EDUCATION FOR ALL
We are pleased to inform you that the Child Health & Education Foundation was established in 2003 with the object of providing FREE education, primary health, mother & child healthcare facilities for the poor and needy by establishing Primary Schools, Computer Training Centres and Vocational facilities.
Initially a primary school (KG to Class V) was established in 2004 at Gulistan-e-Jauhar, Karachi, a poor suburban locality. Soon after its establishment basic computer training facilities were also started where presently over 250 students are on roll. Besides, we have established a primary school at Goth Moladad off Hub Road some 25 kilometer from Karachi where over 200 students are enrolled.
We are also operating computer training centres and English language centres at our Primary Health, Mother & Child Healthcare Centres located at Qayyumabad a poor suburban locality near Defence Housing Society, Karachi and at Shah Faisal Colony, Karachi another poor and suburban area where training facilities are imparted to poor students of the area predominately girls. The training enables them to get various jobs as Computer / Data Operators thereby augmenting their families earning.
Children Health & Education Foundation is also providing uniforms, books, shoes etc. of the various goth schools located at Goth Soomar near Moladad Goth on Hub Hawksbay Road. A girls secondary school at Sharafi Goth behind Korangi Industrial Area inhabited by the oldest Baloch residents has been upgraded and renovated. A computer and Science Laboratory has been established. All these schools are located at places where no such other education facility is available.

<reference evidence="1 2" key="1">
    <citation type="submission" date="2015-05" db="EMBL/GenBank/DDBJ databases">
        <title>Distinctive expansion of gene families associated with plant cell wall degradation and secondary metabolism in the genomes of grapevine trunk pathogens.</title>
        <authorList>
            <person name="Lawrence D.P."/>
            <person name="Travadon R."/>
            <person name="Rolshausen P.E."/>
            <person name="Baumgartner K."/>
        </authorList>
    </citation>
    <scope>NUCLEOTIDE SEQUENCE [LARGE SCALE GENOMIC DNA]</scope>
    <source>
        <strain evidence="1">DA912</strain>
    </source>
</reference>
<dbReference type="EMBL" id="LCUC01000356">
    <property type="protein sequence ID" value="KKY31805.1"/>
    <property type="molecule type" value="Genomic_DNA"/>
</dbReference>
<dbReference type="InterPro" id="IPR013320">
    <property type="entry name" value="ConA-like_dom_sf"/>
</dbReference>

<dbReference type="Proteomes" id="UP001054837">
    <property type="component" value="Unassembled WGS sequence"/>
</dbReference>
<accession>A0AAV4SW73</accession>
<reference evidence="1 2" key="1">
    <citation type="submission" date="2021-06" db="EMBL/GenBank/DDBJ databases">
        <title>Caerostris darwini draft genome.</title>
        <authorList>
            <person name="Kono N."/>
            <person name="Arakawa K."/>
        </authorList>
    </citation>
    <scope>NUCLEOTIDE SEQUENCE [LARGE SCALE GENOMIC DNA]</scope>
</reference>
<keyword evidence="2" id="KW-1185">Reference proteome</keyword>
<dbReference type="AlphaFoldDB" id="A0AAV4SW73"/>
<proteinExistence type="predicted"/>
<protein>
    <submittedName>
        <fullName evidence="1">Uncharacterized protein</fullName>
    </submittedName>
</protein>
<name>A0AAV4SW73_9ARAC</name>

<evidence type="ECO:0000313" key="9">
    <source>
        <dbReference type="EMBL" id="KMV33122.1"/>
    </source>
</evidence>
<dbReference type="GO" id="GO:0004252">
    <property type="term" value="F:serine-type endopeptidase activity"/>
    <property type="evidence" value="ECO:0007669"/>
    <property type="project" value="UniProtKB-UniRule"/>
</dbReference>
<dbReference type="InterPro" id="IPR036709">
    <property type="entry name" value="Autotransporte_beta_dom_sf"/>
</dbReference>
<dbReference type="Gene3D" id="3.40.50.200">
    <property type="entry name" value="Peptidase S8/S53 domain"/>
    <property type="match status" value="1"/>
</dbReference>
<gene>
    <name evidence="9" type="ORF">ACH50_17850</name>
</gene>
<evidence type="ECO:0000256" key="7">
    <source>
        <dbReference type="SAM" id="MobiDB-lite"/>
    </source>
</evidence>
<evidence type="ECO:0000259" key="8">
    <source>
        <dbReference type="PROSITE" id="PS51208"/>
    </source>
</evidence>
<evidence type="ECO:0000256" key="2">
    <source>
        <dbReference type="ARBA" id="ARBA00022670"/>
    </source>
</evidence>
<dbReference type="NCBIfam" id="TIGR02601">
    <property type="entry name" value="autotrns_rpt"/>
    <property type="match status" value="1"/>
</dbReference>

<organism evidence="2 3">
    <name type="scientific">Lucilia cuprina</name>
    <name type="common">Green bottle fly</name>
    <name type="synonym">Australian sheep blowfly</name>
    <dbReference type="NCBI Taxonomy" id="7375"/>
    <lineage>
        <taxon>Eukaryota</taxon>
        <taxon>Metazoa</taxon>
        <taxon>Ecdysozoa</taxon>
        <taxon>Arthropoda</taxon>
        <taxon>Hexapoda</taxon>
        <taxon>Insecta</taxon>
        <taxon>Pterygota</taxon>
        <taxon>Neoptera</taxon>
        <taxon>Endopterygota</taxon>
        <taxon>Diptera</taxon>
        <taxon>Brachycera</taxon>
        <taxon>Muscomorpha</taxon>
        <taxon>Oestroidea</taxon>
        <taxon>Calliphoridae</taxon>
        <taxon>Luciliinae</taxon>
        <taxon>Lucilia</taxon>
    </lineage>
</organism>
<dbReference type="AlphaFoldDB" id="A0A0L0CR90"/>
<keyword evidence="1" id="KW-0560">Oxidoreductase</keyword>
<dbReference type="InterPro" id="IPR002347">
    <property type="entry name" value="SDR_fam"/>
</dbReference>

We would like to expand our activities in the field of education but are unable to do it due to limited funds available with us. We therefore seek your kind financial and professional assistance / public grant to help us to provide the much needed educational facilities to the under privileged poor and needy people of Pakistan.
We believes that the lack of literacy is the root cause of poverty. There is a direct correlation between the average life expectancy at birth and the adult literacy rate. People who have learned to read and write are more attentive to hygiene and health, less fatalistic and are more likely to turn to a doctor in time of need. Part of the solution to problems in the developing world lies in education. Hungry people need to be fed, but also need to be able to earn their own living. The sick need a cure, but must also be taught to avoid the unhygienic practices that make them ill. The age old adage, prevention is better than cure, needs to be re-taught and adhered to once more.
Education can make the difference between temporary alleviation and long-term solutions.
In terms of priorities, teaching the basics of literacy will always come a poor second to feeding the hungry, housing the homeless and healing the sick. But illiteracy as an hindrance to development needs to be acknowledged if long-term economic and social changes are to be affected.
Definitions of what level of reading and writing ability actually makes a person ‘literate’ vary, but according to The World Christian Encyclopedia, literacy is “the ability to read and write, as measured by the percentage of the adult population who can read and write their own name and a simple statement. A higher level of competence is required for functional literacy.”